Per Caritatem

According to St. Augustine, the cross disturbs all shallow optimisms—whether that of the wise (i.e. St. Augustine of Hippophilosophers) or of the hoi polloi—and challenges us with the reality of suffering and affliction that so characterizes life in this world.  Thus, the cross is a constant reminder that this world is out of joint, dislocated, and we too are disfigured, permeated with this dislocation.  When confronted with the reality of the cross, our futile attempts to construct a world of unassailable happiness are laid bare, uncovered, and exposed as delusional.    As Schuld explains,

on Augustine’s view, coming face-to-face with the harshness, the stark corporeality of the crucifixion is imperative for grasping the relational significance of Christ as mediator.  As Christ is pierced with the implacable realities of finitude, the faithful have pressed upon them their own limits as creatures…Christ must reach to the faithful in their weakness; they cannot reach him (120).

The way in which the en-fleshed, crucified-as-a-slave Christ gives himself for the turned-in-on-themselves fallen ones wreaks havoc on the classical mind.  Why?  Because God-become-Man enters fully into the messiness of life, knowing full well that his destiny involves suffering, loss, betrayal and separation from His most intimate (Trinitarian) love.  “He does not minister to and transform the lowliness of suffering from the heights of heaven; he fully descends into it.  He participates in humanity’s lowliness by becoming lowly himself” (122).  We do not ascend to God, he (con)descends to us, clothed in our frailty, stooping and lisping that we might hear, touch and feel something of his divine reality.

Unlike earthly glory, association with Christ’s glory involves entering into Christ’s humility and accepting the “shame of the cross.”  Paradoxically, the person who embraces the “shame of the cross” is transformed—ever so slowly, often imperceptibly, and always peppered with periods of repeated regressivity—and begins to sense the significance of an other-focused existence.  Unlike the knowledge of the philosophers, the resulting cross-produced self-knowledge is tempered with humility.  “The wisdom and virtues that are re-formed in light of the cross are…from the standpoint a successful world, tragic virtues:  they are shaped and moved by the painful awareness of human frailties, shortfalls, dependencies, and finitude” (121).  The cross yields wisdom, but it is a wisdom birthed through sorrow and brokenness—a non-solipsistic wisdom that awakens a desire within the transformed person to act compassionately toward others.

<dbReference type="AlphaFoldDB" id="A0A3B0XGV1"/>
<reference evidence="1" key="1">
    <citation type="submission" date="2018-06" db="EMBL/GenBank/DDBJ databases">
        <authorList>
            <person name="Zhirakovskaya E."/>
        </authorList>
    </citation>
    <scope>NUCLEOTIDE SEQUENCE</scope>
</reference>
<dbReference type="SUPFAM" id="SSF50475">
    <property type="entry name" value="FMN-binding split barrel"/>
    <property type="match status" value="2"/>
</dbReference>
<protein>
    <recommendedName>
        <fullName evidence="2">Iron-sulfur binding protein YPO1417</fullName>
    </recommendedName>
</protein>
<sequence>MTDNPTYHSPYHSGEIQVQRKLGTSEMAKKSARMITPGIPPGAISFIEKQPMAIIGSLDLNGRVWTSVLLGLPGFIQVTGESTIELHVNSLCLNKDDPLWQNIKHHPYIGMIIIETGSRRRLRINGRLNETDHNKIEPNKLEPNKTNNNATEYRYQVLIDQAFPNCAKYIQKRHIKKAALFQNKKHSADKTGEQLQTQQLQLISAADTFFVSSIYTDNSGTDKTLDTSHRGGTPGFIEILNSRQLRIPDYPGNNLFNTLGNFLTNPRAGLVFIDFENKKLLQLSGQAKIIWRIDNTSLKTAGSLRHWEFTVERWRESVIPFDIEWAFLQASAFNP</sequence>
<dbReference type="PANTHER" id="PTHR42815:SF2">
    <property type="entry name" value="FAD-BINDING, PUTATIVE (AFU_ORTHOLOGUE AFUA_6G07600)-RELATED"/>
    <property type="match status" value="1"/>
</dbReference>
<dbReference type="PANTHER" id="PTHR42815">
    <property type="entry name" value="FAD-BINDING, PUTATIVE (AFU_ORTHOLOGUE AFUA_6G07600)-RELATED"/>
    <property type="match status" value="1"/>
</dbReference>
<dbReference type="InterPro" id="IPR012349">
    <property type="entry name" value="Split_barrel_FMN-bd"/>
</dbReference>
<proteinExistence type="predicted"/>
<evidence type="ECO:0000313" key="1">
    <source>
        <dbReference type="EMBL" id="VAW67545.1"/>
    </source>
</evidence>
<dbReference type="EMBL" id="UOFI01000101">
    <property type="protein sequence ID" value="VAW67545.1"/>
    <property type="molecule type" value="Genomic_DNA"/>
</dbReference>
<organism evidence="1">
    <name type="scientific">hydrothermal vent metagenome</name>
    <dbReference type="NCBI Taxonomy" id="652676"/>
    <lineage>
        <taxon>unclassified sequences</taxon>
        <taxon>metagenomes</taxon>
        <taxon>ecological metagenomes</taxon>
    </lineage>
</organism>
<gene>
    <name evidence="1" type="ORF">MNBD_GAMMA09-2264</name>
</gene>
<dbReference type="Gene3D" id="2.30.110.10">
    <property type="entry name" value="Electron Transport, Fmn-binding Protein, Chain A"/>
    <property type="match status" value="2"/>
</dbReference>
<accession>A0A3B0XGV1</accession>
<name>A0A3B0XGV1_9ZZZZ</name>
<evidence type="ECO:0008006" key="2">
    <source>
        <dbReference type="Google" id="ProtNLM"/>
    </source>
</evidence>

Embracing the “shame of the cross” moves one from the “hollowness of naïve optimism to the hope of sacrificial love” (122). As Schuld explains, the life of sacrificial love is motivated by two beliefs: (1) “God loves without reserve,” and (2) his “boundless love is founded on sheer mercy rather than human merit” (122).  When these two beliefs grip the heart, they protect the believer from the twin threats of self-deceptive arrogance and the downward spiral of hopelessness.  Our need for others once again comes to the fore—to be is to be in relation to an Other and others. “The solidarity of the community, Augustine reminds his followers, depends on individual and collective remembrances of these relational insights and on their reenactment in the concrete deeds of mercy.  The constant interweaving of sacrifice and compassion knits the entire community together” (122). The solidarity created through sacrificial love among the believing community does not override the solidarity of all human beings in Adam; the latter, though fallen, still retain their status as bearers of the divine image.

Next, Schuld discusses the role of confession in the believing community.  Augustine’s own confessions and reflections can be seen as a form of “sacrifice” that is “meant to nourish … bonds of social solidarity” (123).   When confession is understood in a “self-emptying” way, it fulfills two functions for the community:  First, it keeps one thankful and mindful of his/her need for God’s mercy and sustaining power, thus encouraging a mindset that protects one from both despair and arrogance. Second, “[a]s a public activity, it disturbs the pride of others” (123).  Confession marks Augustine as an anti-(Greek) hero.  Augustine’s own (ongoing) confessions reveal his continued moral, spiritual, and cognitive struggles not simply prior to but also following his radical embrace of Christ as narrated in book VIII of the Confessions.  Augustine’s honesty and open confession of his own failings help to remind the community of their finitude and relational dependence.  In this way, Augustine’s life of non-glorification serves as an anti-heroic model, which “punctures the pretensions of his fellow Christians” (124).

Rather than repeat common (post)modern (mis)interpretations of Augustine and Foucault—interpretations that tend to flatten Augustine through caricature and reduce Foucault to a spokesperson for a social determinism—Schuld takes seriously Augustine’s ethic of humility, believing that this will enable one to better understand Foucault’s critical value (124). Schuld is not advocating an uncritical acceptance of either figure; however, she believes that we must evaluate the personal successes and failures of each thinker, as well as the socio-cultural trends and thought patterns that shaped them by engaging and analyzing their own critical reflections (124).

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